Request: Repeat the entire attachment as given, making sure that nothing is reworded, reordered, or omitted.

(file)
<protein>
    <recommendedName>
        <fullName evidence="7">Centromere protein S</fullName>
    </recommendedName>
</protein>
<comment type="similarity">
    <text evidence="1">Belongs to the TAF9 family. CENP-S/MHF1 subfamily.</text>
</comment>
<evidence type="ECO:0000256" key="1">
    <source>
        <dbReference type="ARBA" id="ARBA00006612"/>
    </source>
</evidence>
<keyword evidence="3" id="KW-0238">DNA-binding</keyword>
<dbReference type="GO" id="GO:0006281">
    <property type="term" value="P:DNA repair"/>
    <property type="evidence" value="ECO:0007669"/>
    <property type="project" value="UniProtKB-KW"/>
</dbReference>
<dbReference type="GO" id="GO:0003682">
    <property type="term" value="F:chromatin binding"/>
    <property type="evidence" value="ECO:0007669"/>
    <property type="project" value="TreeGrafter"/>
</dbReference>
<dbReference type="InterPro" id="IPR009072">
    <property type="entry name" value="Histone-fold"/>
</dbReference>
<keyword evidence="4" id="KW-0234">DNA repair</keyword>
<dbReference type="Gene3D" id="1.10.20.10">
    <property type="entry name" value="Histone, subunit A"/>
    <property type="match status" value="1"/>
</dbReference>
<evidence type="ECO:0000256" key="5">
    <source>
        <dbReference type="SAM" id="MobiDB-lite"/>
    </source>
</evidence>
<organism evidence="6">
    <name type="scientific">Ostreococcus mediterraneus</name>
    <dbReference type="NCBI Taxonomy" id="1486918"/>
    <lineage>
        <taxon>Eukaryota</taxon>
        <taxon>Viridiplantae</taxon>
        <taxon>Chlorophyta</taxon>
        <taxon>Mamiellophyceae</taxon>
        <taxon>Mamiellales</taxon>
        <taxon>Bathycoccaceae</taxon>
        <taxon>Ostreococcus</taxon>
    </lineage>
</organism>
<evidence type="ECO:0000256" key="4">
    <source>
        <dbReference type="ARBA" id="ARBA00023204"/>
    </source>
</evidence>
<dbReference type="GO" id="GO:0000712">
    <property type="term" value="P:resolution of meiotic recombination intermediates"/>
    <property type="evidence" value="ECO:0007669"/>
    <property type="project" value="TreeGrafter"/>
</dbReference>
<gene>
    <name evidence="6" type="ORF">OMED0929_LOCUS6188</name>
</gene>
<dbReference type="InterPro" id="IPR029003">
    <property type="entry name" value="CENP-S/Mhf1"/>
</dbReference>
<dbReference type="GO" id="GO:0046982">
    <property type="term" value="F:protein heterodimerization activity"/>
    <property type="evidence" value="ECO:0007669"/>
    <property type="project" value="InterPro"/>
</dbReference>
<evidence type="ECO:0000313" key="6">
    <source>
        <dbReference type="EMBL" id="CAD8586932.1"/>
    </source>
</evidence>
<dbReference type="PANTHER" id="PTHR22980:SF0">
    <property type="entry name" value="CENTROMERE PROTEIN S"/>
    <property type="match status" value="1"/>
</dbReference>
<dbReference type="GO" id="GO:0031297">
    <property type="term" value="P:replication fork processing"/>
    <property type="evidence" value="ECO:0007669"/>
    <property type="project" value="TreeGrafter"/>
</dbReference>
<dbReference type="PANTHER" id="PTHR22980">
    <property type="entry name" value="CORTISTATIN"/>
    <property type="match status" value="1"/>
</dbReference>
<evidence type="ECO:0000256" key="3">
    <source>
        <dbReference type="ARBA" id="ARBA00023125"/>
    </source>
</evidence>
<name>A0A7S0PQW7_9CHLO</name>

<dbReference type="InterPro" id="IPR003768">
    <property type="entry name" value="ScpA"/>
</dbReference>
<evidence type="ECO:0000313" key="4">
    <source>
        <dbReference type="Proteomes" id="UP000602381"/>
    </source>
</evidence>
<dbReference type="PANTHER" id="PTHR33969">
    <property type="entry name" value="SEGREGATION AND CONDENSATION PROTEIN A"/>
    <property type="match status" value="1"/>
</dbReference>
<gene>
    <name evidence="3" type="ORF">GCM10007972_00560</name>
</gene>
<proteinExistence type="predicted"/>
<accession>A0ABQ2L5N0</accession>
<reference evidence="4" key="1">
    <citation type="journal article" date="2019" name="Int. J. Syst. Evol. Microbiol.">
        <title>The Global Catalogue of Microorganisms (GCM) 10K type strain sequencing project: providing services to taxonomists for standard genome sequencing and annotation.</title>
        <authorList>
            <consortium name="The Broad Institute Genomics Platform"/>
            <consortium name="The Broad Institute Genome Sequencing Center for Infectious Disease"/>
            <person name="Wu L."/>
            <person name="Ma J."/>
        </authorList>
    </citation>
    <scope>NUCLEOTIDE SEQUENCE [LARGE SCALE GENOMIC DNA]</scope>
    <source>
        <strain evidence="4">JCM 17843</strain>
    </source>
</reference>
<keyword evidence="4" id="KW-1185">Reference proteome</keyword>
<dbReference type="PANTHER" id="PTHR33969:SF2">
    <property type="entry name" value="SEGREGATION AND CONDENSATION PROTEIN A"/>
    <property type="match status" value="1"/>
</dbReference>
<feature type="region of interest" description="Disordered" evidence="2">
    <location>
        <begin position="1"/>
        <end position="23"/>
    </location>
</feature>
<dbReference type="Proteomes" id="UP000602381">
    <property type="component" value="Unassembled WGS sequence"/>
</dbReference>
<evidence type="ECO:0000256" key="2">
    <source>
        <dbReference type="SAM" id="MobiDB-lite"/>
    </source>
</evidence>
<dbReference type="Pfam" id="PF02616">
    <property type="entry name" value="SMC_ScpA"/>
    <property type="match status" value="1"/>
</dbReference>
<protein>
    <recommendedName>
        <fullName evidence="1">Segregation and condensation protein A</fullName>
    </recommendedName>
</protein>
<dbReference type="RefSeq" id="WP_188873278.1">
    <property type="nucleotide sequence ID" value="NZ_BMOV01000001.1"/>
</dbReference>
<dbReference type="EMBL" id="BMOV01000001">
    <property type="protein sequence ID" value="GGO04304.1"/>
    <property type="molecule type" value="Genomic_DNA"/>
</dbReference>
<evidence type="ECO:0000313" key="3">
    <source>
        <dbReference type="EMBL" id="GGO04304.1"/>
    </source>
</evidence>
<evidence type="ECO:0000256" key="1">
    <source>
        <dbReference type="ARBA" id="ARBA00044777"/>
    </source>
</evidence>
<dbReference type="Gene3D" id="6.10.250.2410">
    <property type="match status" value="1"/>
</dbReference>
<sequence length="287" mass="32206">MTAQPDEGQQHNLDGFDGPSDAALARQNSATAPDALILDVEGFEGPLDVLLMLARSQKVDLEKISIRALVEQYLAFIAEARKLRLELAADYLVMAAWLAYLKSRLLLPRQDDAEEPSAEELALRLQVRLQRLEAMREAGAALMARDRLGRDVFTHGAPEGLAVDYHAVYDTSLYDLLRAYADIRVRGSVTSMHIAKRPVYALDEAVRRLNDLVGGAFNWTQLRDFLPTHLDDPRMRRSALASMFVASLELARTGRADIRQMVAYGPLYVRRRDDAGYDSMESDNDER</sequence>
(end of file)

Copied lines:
<protein>
    <recommendedName>
        <fullName evidence="7">Centromere protein S</fullName>
    </recommendedName>
</protein>
<comment type="similarity">
    <text evidence="1">Belongs to the TAF9 family. CENP-S/MHF1 subfamily.</text>
</comment>
<evidence type="ECO:0000256" key="1">
    <source>
        <dbReference type="ARBA" id="ARBA00006612"/>
    </source>
</evidence>
<keyword evidence="3" id="KW-0238">DNA-binding</keyword>
<dbReference type="GO" id="GO:0006281">
    <property type="term" value="P:DNA repair"/>
    <property type="evidence" value="ECO:0007669"/>
    <property type="project" value="UniProtKB-KW"/>
</dbReference>
<dbReference type="GO" id="GO:0003682">
    <property type="term" value="F:chromatin binding"/>
    <property type="evidence" value="ECO:0007669"/>
    <property type="project" value="TreeGrafter"/>
</dbReference>
<dbReference type="InterPro" id="IPR009072">
    <property type="entry name" value="Histone-fold"/>
</dbReference>
<keyword evidence="4" id="KW-0234">DNA repair</keyword>
<dbReference type="Gene3D" id="1.10.20.10">
    <property type="entry name" value="Histone, subunit A"/>
    <property type="match status" value="1"/>
</dbReference>
<evidence type="ECO:0000256" key="5">
    <source>
        <dbReference type="SAM" id="MobiDB-lite"/>
    </source>
</evidence>
<organism evidence="6">
    <name type="scientific">Ostreococcus mediterraneus</name>
    <dbReference type="NCBI Taxonomy" id="1486918"/>
    <lineage>
        <taxon>Eukaryota</taxon>
        <taxon>Viridiplantae</taxon>
        <taxon>Chlorophyta</taxon>
        <taxon>Mamiellophyceae</taxon>
        <taxon>Mamiellales</taxon>
        <taxon>Bathycoccaceae</taxon>
        <taxon>Ostreococcus</taxon>
    </lineage>
</organism>
<evidence type="ECO:0000256" key="4">
    <source>
        <dbReference type="ARBA" id="ARBA00023204"/>
    </source>
</evidence>
<dbReference type="GO" id="GO:0000712">
    <property type="term" value="P:resolution of meiotic recombination intermediates"/>
    <property type="evidence" value="ECO:0007669"/>
    <property type="project" value="TreeGrafter"/>
</dbReference>
<gene>
    <name evidence="6" type="ORF">OMED0929_LOCUS6188</name>
</gene>
<dbReference type="InterPro" id="IPR029003">
    <property type="entry name" value="CENP-S/Mhf1"/>
</dbReference>
<dbReference type="GO" id="GO:0046982">
    <property type="term" value="F:protein heterodimerization activity"/>
    <property type="evidence" value="ECO:0007669"/>
    <property type="project" value="InterPro"/>
</dbReference>
<evidence type="ECO:0000313" key="6">
    <source>
        <dbReference type="EMBL" id="CAD8586932.1"/>
    </source>
</evidence>
<dbReference type="PANTHER" id="PTHR22980:SF0">
    <property type="entry name" value="CENTROMERE PROTEIN S"/>
    <property type="match status" value="1"/>
</dbReference>
<dbReference type="GO" id="GO:0031297">
    <property type="term" value="P:replication fork processing"/>
    <property type="evidence" value="ECO:0007669"/>
    <property type="project" value="TreeGrafter"/>
</dbReference>
<dbReference type="PANTHER" id="PTHR22980">
    <property type="entry name" value="CORTISTATIN"/>
    <property type="match status" value="1"/>
</dbReference>
<evidence type="ECO:0000256" key="3">
    <source>
        <dbReference type="ARBA" id="ARBA00023125"/>
    </source>
</evidence>
<name>A0A7S0PQW7_9CHLO</name>

<dbReference type="InterPro" id="IPR003768">
    <property type="entry name" value="ScpA"/>
</dbReference>
<evidence type="ECO:0000313" key="4">
    <source>
        <dbReference type="Proteomes" id="UP000602381"/>
    </source>
</evidence>
<dbReference type="PANTHER" id="PTHR33969">
    <property type="entry name" value="SEGREGATION AND CONDENSATION PROTEIN A"/>
    <property type="match status" value="1"/>
</dbReference>
<gene>
    <name evidence="3" type="ORF">GCM10007972_00560</name>
</gene>
<proteinExistence type="predicted"/>
<accession>A0ABQ2L5N0</accession>
<reference evidence="4" key="1">
    <citation type="journal article" date="2019" name="Int. J. Syst. Evol. Microbiol.">
        <title>The Global Catalogue of Microorganisms (GCM) 10K type strain sequencing project: providing services to taxonomists for standard genome sequencing and annotation.</title>
        <authorList>
            <consortium name="The Broad Institute Genomics Platform"/>
            <consortium name="The Broad Institute Genome Sequencing Center for Infectious Disease"/>
            <person name="Wu L."/>
            <person name="Ma J."/>
        </authorList>
    </citation>
    <scope>NUCLEOTIDE SEQUENCE [LARGE SCALE GENOMIC DNA]</scope>
    <source>
        <strain evidence="4">JCM 17843</strain>
    </source>
</reference>
<keyword evidence="4" id="KW-1185">Reference proteome</keyword>
<dbReference type="PANTHER" id="PTHR33969:SF2">
    <property type="entry name" value="SEGREGATION AND CONDENSATION PROTEIN A"/>
    <property type="match status" value="1"/>
</dbReference>
<feature type="region of interest" description="Disordered" evidence="2">
    <location>
        <begin position="1"/>
        <end position="23"/>
    </location>
</feature>
<dbReference type="Proteomes" id="UP000602381">
    <property type="component" value="Unassembled WGS sequence"/>
</dbReference>
<evidence type="ECO:0000256" key="2">
    <source>
        <dbReference type="SAM" id="MobiDB-lite"/>
    </source>
</evidence>
<dbReference type="Pfam" id="PF02616">
    <property type="entry name" value="SMC_ScpA"/>
    <property type="match status" value="1"/>
</dbReference>
<protein>
    <recommendedName>
        <fullName evidence="1">Segregation and condensation protein A</fullName>
    </recommendedName>
</protein>
<dbReference type="RefSeq" id="WP_188873278.1">
    <property type="nucleotide sequence ID" value="NZ_BMOV01000001.1"/>
</dbReference>
<dbReference type="EMBL" id="BMOV01000001">
    <property type="protein sequence ID" value="GGO04304.1"/>
    <property type="molecule type" value="Genomic_DNA"/>
</dbReference>
<evidence type="ECO:0000313" key="3">
    <source>
        <dbReference type="EMBL" id="GGO04304.1"/>
    </source>
</evidence>
<evidence type="ECO:0000256" key="1">
    <source>
        <dbReference type="ARBA" id="ARBA00044777"/>
    </source>
</evidence>
<dbReference type="Gene3D" id="6.10.250.2410">
    <property type="match status" value="1"/>
</dbReference>
<sequence length="287" mass="32206">MTAQPDEGQQHNLDGFDGPSDAALARQNSATAPDALILDVEGFEGPLDVLLMLARSQKVDLEKISIRALVEQYLAFIAEARKLRLELAADYLVMAAWLAYLKSRLLLPRQDDAEEPSAEELALRLQVRLQRLEAMREAGAALMARDRLGRDVFTHGAPEGLAVDYHAVYDTSLYDLLRAYADIRVRGSVTSMHIAKRPVYALDEAVRRLNDLVGGAFNWTQLRDFLPTHLDDPRMRRSALASMFVASLELARTGRADIRQMVAYGPLYVRRRDDAGYDSMESDNDER</sequence>